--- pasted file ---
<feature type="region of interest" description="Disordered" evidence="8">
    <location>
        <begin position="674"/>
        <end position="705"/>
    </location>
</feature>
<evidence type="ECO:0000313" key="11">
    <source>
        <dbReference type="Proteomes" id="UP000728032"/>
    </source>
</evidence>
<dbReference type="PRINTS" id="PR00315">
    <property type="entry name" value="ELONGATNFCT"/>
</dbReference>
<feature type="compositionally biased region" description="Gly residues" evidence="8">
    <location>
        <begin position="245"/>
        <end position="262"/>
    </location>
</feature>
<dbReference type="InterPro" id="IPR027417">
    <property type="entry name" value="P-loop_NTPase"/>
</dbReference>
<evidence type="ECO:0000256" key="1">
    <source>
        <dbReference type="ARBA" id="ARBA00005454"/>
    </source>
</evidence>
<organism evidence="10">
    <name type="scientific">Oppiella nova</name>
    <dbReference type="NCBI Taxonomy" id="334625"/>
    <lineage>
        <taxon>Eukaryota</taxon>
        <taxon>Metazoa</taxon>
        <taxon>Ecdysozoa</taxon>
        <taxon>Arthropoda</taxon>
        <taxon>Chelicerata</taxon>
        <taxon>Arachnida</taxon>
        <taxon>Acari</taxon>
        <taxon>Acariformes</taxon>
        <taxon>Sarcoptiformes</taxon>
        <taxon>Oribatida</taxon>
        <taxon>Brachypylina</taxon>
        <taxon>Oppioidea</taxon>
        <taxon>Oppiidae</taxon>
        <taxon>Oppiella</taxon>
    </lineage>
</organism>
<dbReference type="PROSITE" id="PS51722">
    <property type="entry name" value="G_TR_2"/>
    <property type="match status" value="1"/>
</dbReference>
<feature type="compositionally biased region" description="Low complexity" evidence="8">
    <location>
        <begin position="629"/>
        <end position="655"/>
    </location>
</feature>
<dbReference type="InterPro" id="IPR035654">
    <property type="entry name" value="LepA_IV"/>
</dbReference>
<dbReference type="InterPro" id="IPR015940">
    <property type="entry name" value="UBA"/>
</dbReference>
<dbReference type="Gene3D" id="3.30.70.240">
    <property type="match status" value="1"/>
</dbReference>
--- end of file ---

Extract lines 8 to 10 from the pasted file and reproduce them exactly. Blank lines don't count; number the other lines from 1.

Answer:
    <source>
        <dbReference type="Proteomes" id="UP000728032"/>
    </source>